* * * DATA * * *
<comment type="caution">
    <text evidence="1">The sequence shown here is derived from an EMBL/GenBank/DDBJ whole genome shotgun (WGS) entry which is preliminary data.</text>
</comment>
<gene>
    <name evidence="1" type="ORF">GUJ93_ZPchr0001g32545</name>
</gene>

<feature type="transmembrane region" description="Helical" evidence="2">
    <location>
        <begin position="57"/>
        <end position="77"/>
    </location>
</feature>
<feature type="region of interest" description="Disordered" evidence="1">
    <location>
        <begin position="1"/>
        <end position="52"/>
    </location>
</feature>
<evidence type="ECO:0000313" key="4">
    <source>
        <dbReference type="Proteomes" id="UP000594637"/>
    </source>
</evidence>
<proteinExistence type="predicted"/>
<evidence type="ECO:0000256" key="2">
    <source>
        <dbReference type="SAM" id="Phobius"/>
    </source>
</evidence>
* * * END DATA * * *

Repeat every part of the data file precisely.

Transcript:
<comment type="caution">
    <text evidence="1">The sequence shown here is derived from an EMBL/GenBank/DDBJ whole genome shotgun (WGS) entry which is preliminary data.</text>
</comment>
<gene>
    <name evidence="1" type="ORF">GUJ93_ZPchr0001g32545</name>
</gene>

<feature type="transmembrane region" description="Helical" evidence="2">
    <location>
        <begin position="57"/>
        <end position="77"/>
    </location>
</feature>
<feature type="region of interest" description="Disordered" evidence="1">
    <location>
        <begin position="1"/>
        <end position="52"/>
    </location>
</feature>
<evidence type="ECO:0000313" key="4">
    <source>
        <dbReference type="Proteomes" id="UP000594637"/>
    </source>
</evidence>
<proteinExistence type="predicted"/>
<evidence type="ECO:0000256" key="2">
    <source>
        <dbReference type="SAM" id="Phobius"/>
    </source>
</evidence>